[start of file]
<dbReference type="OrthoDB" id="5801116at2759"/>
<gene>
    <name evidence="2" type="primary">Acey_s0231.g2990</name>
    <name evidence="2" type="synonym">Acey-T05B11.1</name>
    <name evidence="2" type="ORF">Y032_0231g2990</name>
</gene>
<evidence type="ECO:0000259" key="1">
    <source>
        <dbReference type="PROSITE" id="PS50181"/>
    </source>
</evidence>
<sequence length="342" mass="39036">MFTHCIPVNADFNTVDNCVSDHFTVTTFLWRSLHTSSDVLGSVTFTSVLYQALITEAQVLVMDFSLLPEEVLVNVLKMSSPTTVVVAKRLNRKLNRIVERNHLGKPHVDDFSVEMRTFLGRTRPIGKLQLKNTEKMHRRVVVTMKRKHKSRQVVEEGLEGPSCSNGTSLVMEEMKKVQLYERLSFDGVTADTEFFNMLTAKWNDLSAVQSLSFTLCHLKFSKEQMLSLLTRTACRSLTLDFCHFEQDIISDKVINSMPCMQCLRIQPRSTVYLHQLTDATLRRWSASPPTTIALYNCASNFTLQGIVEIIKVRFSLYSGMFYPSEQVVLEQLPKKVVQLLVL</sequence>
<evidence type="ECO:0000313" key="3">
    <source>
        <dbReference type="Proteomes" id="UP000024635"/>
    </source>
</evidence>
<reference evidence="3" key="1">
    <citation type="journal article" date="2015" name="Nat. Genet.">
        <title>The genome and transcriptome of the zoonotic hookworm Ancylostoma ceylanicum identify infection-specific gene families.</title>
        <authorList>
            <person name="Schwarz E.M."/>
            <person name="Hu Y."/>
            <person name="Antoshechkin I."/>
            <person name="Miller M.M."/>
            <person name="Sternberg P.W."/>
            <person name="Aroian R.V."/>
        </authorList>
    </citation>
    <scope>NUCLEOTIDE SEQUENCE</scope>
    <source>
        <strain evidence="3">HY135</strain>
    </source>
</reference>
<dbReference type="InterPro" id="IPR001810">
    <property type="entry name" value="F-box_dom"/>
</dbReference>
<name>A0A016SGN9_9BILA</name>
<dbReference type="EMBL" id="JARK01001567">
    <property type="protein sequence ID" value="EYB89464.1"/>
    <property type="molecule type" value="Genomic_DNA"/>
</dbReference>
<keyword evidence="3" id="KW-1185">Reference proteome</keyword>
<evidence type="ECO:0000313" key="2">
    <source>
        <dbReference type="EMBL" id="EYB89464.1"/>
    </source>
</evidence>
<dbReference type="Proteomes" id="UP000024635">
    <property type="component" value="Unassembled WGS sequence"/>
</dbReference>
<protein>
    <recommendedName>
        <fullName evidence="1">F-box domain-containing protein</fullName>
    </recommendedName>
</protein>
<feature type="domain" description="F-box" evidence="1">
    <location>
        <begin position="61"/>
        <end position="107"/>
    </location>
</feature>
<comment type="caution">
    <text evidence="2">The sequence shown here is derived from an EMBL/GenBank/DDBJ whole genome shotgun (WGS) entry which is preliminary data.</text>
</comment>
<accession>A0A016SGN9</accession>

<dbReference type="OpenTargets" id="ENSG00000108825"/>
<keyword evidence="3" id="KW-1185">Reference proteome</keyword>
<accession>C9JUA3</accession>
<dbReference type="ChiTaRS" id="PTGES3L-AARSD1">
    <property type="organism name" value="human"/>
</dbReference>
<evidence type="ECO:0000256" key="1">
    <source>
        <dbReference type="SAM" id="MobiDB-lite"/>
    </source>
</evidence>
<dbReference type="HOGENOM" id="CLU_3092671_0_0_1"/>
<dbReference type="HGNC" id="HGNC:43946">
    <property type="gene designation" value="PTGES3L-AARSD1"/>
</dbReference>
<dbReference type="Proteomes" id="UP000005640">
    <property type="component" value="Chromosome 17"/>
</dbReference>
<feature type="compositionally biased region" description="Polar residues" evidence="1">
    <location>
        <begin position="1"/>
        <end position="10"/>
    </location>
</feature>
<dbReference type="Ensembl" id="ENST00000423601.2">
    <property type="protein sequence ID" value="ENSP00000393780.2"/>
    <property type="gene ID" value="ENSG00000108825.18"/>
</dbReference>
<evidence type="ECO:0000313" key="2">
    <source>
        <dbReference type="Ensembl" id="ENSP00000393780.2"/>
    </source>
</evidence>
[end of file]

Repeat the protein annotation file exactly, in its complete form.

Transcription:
<dbReference type="OrthoDB" id="5801116at2759"/>
<gene>
    <name evidence="2" type="primary">Acey_s0231.g2990</name>
    <name evidence="2" type="synonym">Acey-T05B11.1</name>
    <name evidence="2" type="ORF">Y032_0231g2990</name>
</gene>
<evidence type="ECO:0000259" key="1">
    <source>
        <dbReference type="PROSITE" id="PS50181"/>
    </source>
</evidence>
<sequence length="342" mass="39036">MFTHCIPVNADFNTVDNCVSDHFTVTTFLWRSLHTSSDVLGSVTFTSVLYQALITEAQVLVMDFSLLPEEVLVNVLKMSSPTTVVVAKRLNRKLNRIVERNHLGKPHVDDFSVEMRTFLGRTRPIGKLQLKNTEKMHRRVVVTMKRKHKSRQVVEEGLEGPSCSNGTSLVMEEMKKVQLYERLSFDGVTADTEFFNMLTAKWNDLSAVQSLSFTLCHLKFSKEQMLSLLTRTACRSLTLDFCHFEQDIISDKVINSMPCMQCLRIQPRSTVYLHQLTDATLRRWSASPPTTIALYNCASNFTLQGIVEIIKVRFSLYSGMFYPSEQVVLEQLPKKVVQLLVL</sequence>
<evidence type="ECO:0000313" key="3">
    <source>
        <dbReference type="Proteomes" id="UP000024635"/>
    </source>
</evidence>
<reference evidence="3" key="1">
    <citation type="journal article" date="2015" name="Nat. Genet.">
        <title>The genome and transcriptome of the zoonotic hookworm Ancylostoma ceylanicum identify infection-specific gene families.</title>
        <authorList>
            <person name="Schwarz E.M."/>
            <person name="Hu Y."/>
            <person name="Antoshechkin I."/>
            <person name="Miller M.M."/>
            <person name="Sternberg P.W."/>
            <person name="Aroian R.V."/>
        </authorList>
    </citation>
    <scope>NUCLEOTIDE SEQUENCE</scope>
    <source>
        <strain evidence="3">HY135</strain>
    </source>
</reference>
<dbReference type="InterPro" id="IPR001810">
    <property type="entry name" value="F-box_dom"/>
</dbReference>
<name>A0A016SGN9_9BILA</name>
<dbReference type="EMBL" id="JARK01001567">
    <property type="protein sequence ID" value="EYB89464.1"/>
    <property type="molecule type" value="Genomic_DNA"/>
</dbReference>
<keyword evidence="3" id="KW-1185">Reference proteome</keyword>
<evidence type="ECO:0000313" key="2">
    <source>
        <dbReference type="EMBL" id="EYB89464.1"/>
    </source>
</evidence>
<dbReference type="Proteomes" id="UP000024635">
    <property type="component" value="Unassembled WGS sequence"/>
</dbReference>
<protein>
    <recommendedName>
        <fullName evidence="1">F-box domain-containing protein</fullName>
    </recommendedName>
</protein>
<feature type="domain" description="F-box" evidence="1">
    <location>
        <begin position="61"/>
        <end position="107"/>
    </location>
</feature>
<comment type="caution">
    <text evidence="2">The sequence shown here is derived from an EMBL/GenBank/DDBJ whole genome shotgun (WGS) entry which is preliminary data.</text>
</comment>
<accession>A0A016SGN9</accession>

<dbReference type="OpenTargets" id="ENSG00000108825"/>
<keyword evidence="3" id="KW-1185">Reference proteome</keyword>
<accession>C9JUA3</accession>
<dbReference type="ChiTaRS" id="PTGES3L-AARSD1">
    <property type="organism name" value="human"/>
</dbReference>
<evidence type="ECO:0000256" key="1">
    <source>
        <dbReference type="SAM" id="MobiDB-lite"/>
    </source>
</evidence>
<dbReference type="HOGENOM" id="CLU_3092671_0_0_1"/>
<dbReference type="HGNC" id="HGNC:43946">
    <property type="gene designation" value="PTGES3L-AARSD1"/>
</dbReference>
<dbReference type="Proteomes" id="UP000005640">
    <property type="component" value="Chromosome 17"/>
</dbReference>
<feature type="compositionally biased region" description="Polar residues" evidence="1">
    <location>
        <begin position="1"/>
        <end position="10"/>
    </location>
</feature>
<dbReference type="Ensembl" id="ENST00000423601.2">
    <property type="protein sequence ID" value="ENSP00000393780.2"/>
    <property type="gene ID" value="ENSG00000108825.18"/>
</dbReference>
<evidence type="ECO:0000313" key="2">
    <source>
        <dbReference type="Ensembl" id="ENSP00000393780.2"/>
    </source>
</evidence>